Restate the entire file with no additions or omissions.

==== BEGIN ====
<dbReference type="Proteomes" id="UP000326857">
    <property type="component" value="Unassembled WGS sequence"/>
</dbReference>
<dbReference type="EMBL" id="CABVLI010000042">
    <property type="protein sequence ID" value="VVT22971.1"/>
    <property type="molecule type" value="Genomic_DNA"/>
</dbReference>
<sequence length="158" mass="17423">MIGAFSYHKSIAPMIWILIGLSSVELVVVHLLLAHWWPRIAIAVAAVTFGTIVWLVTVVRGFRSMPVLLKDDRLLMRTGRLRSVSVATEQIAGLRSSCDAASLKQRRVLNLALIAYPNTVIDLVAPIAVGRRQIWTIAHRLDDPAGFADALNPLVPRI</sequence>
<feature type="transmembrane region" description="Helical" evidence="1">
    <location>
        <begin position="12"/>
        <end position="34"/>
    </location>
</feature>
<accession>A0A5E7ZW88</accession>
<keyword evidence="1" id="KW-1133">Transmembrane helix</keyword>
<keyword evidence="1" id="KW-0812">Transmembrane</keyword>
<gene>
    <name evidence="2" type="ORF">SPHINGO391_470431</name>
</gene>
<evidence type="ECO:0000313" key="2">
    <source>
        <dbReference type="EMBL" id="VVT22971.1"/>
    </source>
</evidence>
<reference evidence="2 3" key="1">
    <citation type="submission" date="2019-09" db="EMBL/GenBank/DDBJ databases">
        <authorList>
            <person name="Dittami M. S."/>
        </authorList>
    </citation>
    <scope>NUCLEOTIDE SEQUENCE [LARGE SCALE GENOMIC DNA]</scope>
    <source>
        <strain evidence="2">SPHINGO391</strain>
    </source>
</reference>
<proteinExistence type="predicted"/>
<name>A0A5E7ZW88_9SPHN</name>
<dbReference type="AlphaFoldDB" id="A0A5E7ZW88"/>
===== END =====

<dbReference type="Proteomes" id="UP000326857">
    <property type="component" value="Unassembled WGS sequence"/>
</dbReference>
<dbReference type="EMBL" id="CABVLI010000042">
    <property type="protein sequence ID" value="VVT22971.1"/>
    <property type="molecule type" value="Genomic_DNA"/>
</dbReference>
<sequence length="158" mass="17423">MIGAFSYHKSIAPMIWILIGLSSVELVVVHLLLAHWWPRIAIAVAAVTFGTIVWLVTVVRGFRSMPVLLKDDRLLMRTGRLRSVSVATEQIAGLRSSCDAASLKQRRVLNLALIAYPNTVIDLVAPIAVGRRQIWTIAHRLDDPAGFADALNPLVPRI</sequence>
<feature type="transmembrane region" description="Helical" evidence="1">
    <location>
        <begin position="12"/>
        <end position="34"/>
    </location>
</feature>
<accession>A0A5E7ZW88</accession>
<keyword evidence="1" id="KW-1133">Transmembrane helix</keyword>
<keyword evidence="1" id="KW-0812">Transmembrane</keyword>
<gene>
    <name evidence="2" type="ORF">SPHINGO391_470431</name>
</gene>
<evidence type="ECO:0000313" key="2">
    <source>
        <dbReference type="EMBL" id="VVT22971.1"/>
    </source>
</evidence>
<reference evidence="2 3" key="1">
    <citation type="submission" date="2019-09" db="EMBL/GenBank/DDBJ databases">
        <authorList>
            <person name="Dittami M. S."/>
        </authorList>
    </citation>
    <scope>NUCLEOTIDE SEQUENCE [LARGE SCALE GENOMIC DNA]</scope>
    <source>
        <strain evidence="2">SPHINGO391</strain>
    </source>
</reference>
<proteinExistence type="predicted"/>
<name>A0A5E7ZW88_9SPHN</name>
<dbReference type="AlphaFoldDB" id="A0A5E7ZW88"/>